Saturday, November 26, 2011

A primer on the immigration appeal process


OTTAWA — Federal Court judges hear appeals and judicial review applications from a wide range of processes and decision-makers in immigration, refugee and citizenship cases. But only a small percentage of those decisions ever make it to Federal Court. Here's a short overview.
THE IMMIGRATION AND REFUGEE BOARD
The IRB, Canada's largest independent administrative tribunal, makes decisions on immigration and refugee matters. It has three divisions, with a fourth on the way.
- The Refugee Protection Division (RPD) rules on claims for refugee protection made by people already in Canada. Last year, it finalized 32,634 claims for refugee protection, accepting 38 per cent of those. In the first six months of this year, it accepted 37 per cent of the 17,021 claims it dealt with.
- The Immigration Division (ID) conducts immigration admissibility hearings for permanent residents or foreign nationals who may have contravened the Immigration and Refugee Protection Act, as well as detention reviews in cases involving permanent residents or foreign nationals. Last year it concluded 2,779 admissibility hearings and 13,888 detention reviews. Between Jan. 1 and June 30 of this year, it concluded 1,322 admissibility hearings and 5,939 detention reviews.
- The Immigration Appeal Division (IAD) hears appeals on immigration matters, including appeals of removal orders and appeals by sponsors whose applications to bring family members to Canada have been denied by Citizenship and Immigration Canada. In 2010, it finalized 7,019 cases and concluded a further 3,537 in the first six months of this year.
- Next June, a new Refugee Appeal Division (RAD) will come into being, staffed by people appointed by cabinet. It will hear appeals of decisions made by public servants at the IRB's Refugee Protection Division. Only after the RAD has ruled will claimants be able to apply to the Federal Court for judicial review.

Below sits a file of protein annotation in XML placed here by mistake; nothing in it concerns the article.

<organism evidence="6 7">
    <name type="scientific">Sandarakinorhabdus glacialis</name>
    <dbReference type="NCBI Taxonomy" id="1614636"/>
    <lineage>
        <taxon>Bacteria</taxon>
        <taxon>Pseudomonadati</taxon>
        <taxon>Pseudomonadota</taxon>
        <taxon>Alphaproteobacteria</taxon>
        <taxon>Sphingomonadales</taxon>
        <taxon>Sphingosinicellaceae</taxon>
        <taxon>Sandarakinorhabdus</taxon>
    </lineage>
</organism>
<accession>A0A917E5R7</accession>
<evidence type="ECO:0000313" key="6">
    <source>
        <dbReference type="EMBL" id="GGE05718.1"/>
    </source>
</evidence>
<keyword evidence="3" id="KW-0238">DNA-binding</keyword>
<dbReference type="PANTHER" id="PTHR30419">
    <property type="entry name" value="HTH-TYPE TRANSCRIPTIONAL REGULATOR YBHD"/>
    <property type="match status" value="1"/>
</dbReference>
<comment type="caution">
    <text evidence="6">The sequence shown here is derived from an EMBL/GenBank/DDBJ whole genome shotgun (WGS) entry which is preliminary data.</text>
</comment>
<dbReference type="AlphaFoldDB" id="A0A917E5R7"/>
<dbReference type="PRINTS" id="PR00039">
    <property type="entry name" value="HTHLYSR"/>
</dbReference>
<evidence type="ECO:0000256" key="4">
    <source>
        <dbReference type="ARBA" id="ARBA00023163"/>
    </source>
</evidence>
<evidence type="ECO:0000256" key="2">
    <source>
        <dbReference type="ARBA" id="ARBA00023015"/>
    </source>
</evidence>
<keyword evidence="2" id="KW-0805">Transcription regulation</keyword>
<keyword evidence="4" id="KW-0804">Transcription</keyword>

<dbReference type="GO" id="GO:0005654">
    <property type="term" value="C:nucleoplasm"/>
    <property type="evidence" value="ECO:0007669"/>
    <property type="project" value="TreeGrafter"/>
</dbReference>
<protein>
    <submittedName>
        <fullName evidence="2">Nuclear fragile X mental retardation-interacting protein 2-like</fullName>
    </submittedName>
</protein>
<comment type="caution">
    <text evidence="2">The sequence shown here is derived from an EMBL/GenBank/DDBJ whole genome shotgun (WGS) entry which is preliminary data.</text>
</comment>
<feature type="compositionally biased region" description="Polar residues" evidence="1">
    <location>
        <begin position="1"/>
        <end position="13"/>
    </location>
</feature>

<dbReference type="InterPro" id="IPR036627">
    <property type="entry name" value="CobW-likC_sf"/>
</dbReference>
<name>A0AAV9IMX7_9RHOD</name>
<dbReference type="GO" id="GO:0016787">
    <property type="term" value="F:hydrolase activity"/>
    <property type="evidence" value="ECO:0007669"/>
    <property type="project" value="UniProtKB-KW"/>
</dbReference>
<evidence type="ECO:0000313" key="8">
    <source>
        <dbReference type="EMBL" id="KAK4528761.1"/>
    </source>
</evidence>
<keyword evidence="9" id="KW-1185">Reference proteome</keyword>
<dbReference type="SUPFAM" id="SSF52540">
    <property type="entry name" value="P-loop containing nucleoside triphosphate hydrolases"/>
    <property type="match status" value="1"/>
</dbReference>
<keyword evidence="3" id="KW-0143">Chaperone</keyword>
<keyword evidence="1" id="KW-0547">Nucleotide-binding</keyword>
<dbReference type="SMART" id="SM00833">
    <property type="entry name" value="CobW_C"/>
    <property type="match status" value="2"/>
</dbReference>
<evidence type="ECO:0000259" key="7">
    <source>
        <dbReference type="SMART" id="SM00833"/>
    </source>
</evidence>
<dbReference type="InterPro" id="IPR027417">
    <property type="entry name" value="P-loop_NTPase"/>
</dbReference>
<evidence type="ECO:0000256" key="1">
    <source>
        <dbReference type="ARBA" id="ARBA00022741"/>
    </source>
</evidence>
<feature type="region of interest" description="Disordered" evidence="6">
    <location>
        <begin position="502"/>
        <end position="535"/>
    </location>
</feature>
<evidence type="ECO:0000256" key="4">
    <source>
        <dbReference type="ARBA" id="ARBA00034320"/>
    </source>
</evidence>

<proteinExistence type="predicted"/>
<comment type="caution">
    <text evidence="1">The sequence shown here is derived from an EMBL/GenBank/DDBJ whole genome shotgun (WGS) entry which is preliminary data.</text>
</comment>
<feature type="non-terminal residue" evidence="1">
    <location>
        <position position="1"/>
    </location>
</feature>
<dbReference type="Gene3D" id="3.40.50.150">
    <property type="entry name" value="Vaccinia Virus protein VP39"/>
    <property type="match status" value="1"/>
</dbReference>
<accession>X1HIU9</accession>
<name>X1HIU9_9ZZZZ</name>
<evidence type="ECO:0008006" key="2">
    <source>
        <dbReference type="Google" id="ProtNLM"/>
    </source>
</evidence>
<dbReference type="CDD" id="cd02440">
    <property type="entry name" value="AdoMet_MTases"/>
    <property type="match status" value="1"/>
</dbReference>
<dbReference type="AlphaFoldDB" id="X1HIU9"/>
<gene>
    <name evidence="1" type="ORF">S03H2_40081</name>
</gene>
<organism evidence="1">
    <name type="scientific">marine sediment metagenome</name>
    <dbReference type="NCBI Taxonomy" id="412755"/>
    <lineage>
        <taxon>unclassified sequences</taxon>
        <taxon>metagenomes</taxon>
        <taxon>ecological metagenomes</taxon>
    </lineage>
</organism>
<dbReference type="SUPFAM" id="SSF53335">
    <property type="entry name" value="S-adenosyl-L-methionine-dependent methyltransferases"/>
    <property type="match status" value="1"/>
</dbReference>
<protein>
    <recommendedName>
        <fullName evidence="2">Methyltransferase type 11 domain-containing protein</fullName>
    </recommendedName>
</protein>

CITIZENSHIP AND IMMIGRATION CANADA
CIC has overall responsibility for immigration and refugee matters. Among other responsibilities, it selects those who can immigrate to Canada, issues visas to visitors, students and temporary workers, grants Canadian citizenship and decides who can apply to the IRB for refugee protection.
Last year, CIC officers made nearly 450,000 decisions for permanent resident status, approving about 281,000 of those. That included 13,283 decisions from applicants seeking permanent residence on humanitarian and compassionate (H&C) grounds. Those came from people already in Canada who must convince a CIC officer that they would suffer excessive hardship if they had to return to their home countries to apply for permanent residence. CIC officers approved 63 per cent of the H&C applications they ruled on in 2010.
Another group of CIC officers considers Pre-Removal Assessment Risk (PRRA) applications from unsuccessful refugee applicants who have been given a removal order and argue they face a risk of persecution, torture, death or cruel and unusual treatment or punishment if removed from Canada. These are rarely successful; last year, PRRA officers upheld just 89 applications in 6,601 decisions.
As well, citizenship judges evaluate and rule on applications from permanent residents for Canadian citizenship. In 2010, they made 153,825 decisions, approving more than 93 per cent.
CANADIAN BORDER SERVICES AGENCY
CBSA officers admit people to Canada. At ports of entry such as airports, seaports and Canada-U.S. border crossings, they receive refugee claims and refer them to the IRB. The agency detains people who it deems are a security risk or a danger to the public. It also removes people deemed inadmissible for serious criminality, security reasons, financial reasons, misrepresentation or other causes.


Read more: http://www.ottawacitizen.com/sports/primer+immigration+appeal+process/5769268/story.html#ixzz1erpdvjWS